Easy (and free) way to test local sites with iPads, iPhones, and other mobile devices

So you have a virtualhost set up for Apache and your local site is running at http://yoursite.local and everything is working great on your computer. Now you want to test that awesome responsive design you've been working on with some other device(s), so you try to go to yoursite.local which won't work unless you want to modify the host file on the device(s), which is something you can't even do to an iPhone/iPad without jailbreaking it. Gah.

So, then you try to access the site with your device by just using your computer's IP address + the path to your docroot (for instance 10.0.1.10/mysite/trunk/htdocs/) - great idea and now the site at least sort of loads, but all the links to the CSS/JS and image files are broken...

In my own search to avoid jailbreaking I finally figured out how to enable normal-looking-pages access to devices following a bit of trial and error. The whole setup to enable this is done on the computer your site exists on - no need to fiddle with any of your other device(s) settings:

1. Edit the /etc/host file on your computer and add you computer's IP along with the relative path to your site (relative to Apache's docroot). For example:

10.0.1.10 path/to/site/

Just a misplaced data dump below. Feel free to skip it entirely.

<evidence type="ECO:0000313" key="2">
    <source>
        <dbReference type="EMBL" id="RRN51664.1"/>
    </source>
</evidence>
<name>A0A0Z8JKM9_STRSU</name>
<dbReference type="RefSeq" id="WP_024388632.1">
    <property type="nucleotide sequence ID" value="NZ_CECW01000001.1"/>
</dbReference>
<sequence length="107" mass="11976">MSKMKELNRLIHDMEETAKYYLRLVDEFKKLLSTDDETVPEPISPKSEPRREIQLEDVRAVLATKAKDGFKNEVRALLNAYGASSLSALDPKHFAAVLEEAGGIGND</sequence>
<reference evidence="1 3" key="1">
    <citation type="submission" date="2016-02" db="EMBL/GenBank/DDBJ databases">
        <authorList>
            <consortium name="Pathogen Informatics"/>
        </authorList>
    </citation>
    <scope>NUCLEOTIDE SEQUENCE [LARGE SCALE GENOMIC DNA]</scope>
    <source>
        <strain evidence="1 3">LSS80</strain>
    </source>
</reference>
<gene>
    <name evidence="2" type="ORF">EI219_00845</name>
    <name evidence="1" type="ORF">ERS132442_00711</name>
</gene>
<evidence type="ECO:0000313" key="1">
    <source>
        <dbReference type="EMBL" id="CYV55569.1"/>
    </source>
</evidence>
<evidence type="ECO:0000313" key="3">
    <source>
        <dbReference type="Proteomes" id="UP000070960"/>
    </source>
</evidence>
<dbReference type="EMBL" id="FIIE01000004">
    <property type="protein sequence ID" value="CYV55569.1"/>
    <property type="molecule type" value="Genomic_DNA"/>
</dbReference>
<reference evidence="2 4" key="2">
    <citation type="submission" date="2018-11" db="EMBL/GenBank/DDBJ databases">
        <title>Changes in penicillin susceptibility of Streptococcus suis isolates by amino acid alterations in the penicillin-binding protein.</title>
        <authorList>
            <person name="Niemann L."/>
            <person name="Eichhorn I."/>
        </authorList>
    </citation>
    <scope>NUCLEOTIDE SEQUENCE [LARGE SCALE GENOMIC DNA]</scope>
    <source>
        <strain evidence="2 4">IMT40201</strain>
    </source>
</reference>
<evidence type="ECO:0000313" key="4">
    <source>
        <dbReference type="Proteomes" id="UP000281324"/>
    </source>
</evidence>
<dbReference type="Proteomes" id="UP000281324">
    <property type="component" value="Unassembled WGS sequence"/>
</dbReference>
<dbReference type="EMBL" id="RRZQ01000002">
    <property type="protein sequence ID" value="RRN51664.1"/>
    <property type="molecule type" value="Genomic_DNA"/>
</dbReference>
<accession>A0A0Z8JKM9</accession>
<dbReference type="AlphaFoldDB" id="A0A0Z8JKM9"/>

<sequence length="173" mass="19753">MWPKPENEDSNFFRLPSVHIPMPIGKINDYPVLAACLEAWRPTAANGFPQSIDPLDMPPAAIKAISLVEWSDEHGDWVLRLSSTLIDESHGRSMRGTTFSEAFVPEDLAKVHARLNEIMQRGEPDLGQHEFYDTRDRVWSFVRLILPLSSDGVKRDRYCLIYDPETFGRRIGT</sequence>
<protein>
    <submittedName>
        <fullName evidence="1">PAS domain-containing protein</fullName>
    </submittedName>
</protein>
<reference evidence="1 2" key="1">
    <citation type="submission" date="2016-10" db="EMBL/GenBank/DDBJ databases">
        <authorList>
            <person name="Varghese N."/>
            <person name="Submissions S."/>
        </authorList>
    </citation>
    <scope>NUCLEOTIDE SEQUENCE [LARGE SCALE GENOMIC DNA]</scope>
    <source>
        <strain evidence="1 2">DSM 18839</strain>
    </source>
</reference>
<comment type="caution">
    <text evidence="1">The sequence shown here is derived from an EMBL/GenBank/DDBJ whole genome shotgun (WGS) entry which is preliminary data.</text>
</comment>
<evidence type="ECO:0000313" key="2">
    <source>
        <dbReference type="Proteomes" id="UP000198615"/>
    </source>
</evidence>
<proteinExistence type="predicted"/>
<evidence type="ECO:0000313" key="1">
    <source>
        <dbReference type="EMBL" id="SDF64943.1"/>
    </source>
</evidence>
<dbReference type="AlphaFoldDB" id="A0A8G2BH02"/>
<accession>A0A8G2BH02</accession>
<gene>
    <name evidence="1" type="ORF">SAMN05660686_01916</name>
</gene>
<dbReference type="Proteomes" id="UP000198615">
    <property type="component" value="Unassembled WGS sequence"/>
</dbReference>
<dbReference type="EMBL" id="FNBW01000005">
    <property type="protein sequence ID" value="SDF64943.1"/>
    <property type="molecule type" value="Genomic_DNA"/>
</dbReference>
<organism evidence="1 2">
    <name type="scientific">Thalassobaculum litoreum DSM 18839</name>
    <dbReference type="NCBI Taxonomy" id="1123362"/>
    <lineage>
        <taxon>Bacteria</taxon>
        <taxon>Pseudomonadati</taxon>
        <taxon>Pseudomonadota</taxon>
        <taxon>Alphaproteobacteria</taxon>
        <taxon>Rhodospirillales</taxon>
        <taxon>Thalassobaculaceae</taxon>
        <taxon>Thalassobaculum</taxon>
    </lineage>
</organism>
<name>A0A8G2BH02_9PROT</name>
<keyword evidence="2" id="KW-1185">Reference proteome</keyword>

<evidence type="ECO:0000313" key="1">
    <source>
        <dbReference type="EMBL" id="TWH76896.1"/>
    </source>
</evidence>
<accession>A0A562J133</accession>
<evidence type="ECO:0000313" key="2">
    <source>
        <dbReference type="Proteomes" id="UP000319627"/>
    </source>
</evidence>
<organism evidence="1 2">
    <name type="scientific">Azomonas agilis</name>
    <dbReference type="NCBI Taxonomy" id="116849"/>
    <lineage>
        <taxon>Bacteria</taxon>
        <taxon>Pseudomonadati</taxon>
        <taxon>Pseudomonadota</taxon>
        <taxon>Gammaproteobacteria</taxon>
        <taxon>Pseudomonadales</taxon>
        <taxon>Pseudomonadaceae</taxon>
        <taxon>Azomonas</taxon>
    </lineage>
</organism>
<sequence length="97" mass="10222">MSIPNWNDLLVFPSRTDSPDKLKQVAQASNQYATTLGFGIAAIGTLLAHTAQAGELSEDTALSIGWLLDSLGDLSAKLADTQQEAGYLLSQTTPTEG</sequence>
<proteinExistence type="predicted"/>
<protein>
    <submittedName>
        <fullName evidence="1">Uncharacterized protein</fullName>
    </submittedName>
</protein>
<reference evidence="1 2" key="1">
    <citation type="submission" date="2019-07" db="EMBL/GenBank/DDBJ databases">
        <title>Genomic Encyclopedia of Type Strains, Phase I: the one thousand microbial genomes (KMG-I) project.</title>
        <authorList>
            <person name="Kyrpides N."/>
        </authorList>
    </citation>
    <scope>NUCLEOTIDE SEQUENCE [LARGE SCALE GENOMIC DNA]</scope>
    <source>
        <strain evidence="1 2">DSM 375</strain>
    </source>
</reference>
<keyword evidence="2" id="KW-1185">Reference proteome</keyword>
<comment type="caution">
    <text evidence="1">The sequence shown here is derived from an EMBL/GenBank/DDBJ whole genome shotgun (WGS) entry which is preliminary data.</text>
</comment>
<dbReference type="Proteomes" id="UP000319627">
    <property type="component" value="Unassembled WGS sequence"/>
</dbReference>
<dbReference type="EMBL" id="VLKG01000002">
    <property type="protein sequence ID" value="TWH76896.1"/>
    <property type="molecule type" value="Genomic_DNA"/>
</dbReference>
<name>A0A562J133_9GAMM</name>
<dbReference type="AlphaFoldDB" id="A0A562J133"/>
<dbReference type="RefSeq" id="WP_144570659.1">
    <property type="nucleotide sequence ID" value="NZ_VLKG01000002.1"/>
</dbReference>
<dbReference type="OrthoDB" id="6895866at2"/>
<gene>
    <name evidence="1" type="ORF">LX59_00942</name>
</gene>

2. Add a virtualhost to apache like so, using your computer's IP address as the server name and this time use the absolute path for the site:

<VirtualHost *:80>
DocumentRoot "/Users/myuser/Sites/path/to/site/"
ServerName 10.0.1.10
</VirtualHost>

3. Restart Apache and now you should be able to access your site with any other device on your network by simply using your computer's IP address as the url.

15 February, 2009

Comments

Or you could add a server alias mysite.10.0.1.10.xip.io to your virtual hosts definitions. Then access the site via http://mysite.10.0.1.10.xip.io in the same network from any device.

xip.io could be a good option for some. The only downsides I can think of is that for it work one has to be connected to the internet, plus it adds extra routing to each of your requests, which may or may not add latency.

Yeah developing then looking at your sites locally can be difficult. The best way is to run a local DNS server on your network so that if your using name based hosting then you can access the site that way. It is how I always worked at home. However in an office environment it is more difficult. such as we all use local.domain.com In a previous office we used yourname.domain.com and so a localdns server then pointed everything with yourname. at a specific ip. You can open ports and use dns to get around it but it is still messy. However this way will work to a degree.